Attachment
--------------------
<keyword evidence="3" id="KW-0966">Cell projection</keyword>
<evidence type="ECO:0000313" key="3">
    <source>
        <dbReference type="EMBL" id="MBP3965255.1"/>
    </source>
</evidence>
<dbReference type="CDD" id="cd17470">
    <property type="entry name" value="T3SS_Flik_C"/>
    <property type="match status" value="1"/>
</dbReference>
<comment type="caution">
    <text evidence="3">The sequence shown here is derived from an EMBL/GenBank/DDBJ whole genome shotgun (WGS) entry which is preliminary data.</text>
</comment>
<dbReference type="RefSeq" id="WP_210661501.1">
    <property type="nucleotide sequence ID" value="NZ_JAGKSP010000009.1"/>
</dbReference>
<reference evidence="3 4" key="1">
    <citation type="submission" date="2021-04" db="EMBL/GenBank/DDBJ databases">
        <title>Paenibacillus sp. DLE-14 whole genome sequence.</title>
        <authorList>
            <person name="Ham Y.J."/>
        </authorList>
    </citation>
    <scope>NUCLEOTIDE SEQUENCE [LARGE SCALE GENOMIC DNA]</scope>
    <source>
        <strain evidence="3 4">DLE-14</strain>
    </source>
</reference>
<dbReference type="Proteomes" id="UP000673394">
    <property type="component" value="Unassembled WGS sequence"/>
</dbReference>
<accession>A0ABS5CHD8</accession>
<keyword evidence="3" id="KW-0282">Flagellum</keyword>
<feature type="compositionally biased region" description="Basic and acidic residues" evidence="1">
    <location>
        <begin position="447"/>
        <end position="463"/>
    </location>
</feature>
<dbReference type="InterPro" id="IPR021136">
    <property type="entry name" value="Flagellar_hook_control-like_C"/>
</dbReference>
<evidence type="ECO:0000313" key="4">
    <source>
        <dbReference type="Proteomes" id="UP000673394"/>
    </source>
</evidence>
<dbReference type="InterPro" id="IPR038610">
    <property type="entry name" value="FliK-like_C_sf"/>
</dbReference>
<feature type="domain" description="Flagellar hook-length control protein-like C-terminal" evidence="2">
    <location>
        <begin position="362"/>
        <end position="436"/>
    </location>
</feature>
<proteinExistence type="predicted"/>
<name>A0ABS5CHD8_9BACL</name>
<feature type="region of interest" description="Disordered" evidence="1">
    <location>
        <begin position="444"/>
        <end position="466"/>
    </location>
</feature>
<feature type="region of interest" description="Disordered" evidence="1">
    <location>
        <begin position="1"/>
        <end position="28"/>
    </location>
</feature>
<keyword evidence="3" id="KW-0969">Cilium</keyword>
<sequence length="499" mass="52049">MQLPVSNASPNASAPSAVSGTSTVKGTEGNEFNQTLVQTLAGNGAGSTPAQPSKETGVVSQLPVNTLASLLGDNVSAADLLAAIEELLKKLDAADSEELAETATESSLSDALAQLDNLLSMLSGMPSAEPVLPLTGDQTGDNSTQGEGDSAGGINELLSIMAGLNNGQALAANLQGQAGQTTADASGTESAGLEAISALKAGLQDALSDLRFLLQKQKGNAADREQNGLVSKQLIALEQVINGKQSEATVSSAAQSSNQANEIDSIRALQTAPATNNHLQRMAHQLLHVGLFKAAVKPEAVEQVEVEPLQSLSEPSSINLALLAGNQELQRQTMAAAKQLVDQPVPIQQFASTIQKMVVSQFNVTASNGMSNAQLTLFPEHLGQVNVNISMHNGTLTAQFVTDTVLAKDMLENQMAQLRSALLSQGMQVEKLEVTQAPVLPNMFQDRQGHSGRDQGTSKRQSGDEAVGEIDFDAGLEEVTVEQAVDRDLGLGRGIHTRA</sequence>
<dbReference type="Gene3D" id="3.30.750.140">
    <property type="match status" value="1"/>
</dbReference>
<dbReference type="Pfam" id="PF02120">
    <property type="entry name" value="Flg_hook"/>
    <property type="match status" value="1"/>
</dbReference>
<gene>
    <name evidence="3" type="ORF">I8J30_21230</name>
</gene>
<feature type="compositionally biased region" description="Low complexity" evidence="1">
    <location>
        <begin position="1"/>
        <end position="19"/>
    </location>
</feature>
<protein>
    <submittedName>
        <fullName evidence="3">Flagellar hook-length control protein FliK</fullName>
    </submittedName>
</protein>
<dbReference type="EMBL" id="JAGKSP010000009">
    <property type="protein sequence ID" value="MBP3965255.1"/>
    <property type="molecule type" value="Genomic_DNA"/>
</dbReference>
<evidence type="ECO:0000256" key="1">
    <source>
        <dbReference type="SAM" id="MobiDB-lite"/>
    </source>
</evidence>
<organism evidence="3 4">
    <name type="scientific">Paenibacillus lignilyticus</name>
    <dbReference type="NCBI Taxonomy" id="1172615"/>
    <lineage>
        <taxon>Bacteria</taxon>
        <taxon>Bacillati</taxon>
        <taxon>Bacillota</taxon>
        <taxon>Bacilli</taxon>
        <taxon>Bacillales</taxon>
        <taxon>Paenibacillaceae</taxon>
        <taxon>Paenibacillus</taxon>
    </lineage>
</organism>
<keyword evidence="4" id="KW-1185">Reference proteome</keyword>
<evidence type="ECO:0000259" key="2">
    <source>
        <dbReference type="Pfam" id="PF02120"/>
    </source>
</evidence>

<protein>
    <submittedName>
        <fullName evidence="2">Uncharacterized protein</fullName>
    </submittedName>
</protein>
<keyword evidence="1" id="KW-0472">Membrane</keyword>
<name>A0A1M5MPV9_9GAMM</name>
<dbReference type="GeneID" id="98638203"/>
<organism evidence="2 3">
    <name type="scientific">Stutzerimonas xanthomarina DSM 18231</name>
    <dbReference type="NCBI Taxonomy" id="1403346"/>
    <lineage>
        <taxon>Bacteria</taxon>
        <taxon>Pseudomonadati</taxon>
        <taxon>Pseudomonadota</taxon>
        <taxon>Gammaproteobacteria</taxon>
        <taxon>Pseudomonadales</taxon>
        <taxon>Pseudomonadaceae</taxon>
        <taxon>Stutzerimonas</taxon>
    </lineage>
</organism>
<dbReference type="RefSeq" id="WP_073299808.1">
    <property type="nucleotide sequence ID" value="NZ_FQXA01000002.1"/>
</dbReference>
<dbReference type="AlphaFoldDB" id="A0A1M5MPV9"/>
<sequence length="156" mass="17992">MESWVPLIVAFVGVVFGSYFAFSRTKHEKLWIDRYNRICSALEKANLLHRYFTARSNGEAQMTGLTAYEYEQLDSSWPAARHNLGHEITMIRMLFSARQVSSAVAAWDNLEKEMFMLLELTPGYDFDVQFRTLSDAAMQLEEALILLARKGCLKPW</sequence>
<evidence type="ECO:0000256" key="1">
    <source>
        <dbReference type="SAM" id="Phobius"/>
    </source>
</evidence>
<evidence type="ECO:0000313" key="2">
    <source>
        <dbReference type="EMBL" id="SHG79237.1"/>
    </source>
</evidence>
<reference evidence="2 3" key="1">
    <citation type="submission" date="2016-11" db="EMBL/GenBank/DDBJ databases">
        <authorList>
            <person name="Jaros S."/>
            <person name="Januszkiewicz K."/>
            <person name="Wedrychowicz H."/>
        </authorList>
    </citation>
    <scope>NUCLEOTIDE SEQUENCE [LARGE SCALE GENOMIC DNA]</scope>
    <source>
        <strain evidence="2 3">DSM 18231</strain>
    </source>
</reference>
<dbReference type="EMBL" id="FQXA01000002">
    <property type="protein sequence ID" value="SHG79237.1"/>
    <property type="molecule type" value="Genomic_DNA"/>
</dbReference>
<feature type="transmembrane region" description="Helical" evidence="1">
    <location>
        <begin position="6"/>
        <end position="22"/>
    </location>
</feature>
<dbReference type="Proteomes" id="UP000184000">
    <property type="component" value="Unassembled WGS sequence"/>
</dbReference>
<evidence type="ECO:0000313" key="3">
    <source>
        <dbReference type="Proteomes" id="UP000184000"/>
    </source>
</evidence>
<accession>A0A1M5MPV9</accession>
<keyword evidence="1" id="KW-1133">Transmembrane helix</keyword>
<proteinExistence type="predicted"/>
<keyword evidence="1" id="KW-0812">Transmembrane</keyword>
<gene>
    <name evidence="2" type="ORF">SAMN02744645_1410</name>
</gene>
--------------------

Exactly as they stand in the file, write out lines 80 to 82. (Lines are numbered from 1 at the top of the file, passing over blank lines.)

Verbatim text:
<gene>
    <name evidence="3" type="ORF">I8J30_21230</name>
</gene>